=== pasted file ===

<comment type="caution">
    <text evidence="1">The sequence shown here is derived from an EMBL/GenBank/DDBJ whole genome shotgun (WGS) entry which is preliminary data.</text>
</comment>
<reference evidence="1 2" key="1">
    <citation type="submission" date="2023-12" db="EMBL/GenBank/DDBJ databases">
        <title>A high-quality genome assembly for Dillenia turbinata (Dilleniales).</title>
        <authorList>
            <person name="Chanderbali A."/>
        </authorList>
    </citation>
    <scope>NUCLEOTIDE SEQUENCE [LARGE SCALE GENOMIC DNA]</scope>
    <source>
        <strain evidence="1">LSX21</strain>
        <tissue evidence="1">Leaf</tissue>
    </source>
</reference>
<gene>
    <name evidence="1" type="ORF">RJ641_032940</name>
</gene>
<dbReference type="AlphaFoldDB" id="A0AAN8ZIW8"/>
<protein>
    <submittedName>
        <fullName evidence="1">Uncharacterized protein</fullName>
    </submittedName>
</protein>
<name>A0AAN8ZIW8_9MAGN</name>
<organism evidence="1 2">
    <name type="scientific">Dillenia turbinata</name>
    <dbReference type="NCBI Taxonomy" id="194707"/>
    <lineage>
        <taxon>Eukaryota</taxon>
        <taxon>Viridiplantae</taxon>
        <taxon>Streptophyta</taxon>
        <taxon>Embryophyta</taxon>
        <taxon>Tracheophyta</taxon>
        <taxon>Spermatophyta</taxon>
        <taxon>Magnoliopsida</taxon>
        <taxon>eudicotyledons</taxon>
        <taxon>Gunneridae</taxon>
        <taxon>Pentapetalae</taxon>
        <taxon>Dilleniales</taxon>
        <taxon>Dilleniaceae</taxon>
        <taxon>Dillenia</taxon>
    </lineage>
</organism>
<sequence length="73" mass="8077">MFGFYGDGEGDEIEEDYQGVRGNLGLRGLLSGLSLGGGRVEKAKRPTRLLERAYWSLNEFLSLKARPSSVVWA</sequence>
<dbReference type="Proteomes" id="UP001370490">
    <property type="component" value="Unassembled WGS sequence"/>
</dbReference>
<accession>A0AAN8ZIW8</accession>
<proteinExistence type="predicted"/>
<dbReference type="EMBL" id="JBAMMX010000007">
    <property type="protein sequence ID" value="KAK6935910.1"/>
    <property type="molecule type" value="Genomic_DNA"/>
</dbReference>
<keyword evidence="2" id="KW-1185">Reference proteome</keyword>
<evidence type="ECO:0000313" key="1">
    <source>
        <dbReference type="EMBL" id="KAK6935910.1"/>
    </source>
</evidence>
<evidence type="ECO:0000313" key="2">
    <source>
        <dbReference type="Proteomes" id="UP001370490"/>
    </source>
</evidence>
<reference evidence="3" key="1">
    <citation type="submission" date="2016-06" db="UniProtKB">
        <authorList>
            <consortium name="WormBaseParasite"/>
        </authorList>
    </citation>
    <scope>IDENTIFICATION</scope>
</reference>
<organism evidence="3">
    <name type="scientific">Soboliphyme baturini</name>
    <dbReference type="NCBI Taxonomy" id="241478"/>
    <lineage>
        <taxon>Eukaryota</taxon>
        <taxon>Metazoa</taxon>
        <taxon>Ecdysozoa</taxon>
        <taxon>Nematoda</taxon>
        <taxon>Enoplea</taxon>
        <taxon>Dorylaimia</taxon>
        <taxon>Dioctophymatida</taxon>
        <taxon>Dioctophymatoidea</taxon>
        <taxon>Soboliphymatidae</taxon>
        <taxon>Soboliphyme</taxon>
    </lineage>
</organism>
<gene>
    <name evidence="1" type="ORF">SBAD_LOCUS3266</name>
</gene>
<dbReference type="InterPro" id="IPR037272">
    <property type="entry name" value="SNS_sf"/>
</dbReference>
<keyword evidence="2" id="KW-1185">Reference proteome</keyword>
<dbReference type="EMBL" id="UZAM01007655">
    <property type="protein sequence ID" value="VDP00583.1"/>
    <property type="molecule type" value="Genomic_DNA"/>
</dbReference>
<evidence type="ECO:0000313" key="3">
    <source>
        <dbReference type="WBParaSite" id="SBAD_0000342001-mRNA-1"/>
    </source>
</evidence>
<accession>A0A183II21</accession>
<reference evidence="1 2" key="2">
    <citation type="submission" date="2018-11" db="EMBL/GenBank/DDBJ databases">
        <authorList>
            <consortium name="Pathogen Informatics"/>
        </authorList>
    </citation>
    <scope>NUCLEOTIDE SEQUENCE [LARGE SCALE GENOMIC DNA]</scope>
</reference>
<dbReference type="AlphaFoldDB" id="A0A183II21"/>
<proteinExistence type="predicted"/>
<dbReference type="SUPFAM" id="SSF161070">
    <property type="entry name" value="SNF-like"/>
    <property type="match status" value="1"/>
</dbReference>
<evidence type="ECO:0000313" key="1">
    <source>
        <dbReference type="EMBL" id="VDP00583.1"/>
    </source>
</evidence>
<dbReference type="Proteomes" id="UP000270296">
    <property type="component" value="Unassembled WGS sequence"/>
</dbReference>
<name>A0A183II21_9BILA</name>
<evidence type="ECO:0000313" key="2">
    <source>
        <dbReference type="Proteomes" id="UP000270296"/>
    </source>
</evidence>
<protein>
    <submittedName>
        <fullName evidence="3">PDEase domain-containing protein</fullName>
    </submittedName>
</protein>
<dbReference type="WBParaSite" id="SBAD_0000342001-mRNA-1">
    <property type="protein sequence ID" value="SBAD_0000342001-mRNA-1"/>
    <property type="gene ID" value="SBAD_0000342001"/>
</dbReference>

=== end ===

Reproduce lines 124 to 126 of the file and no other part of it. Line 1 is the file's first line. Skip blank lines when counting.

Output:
        <dbReference type="EMBL" id="VDP00583.1"/>
    </source>
</evidence>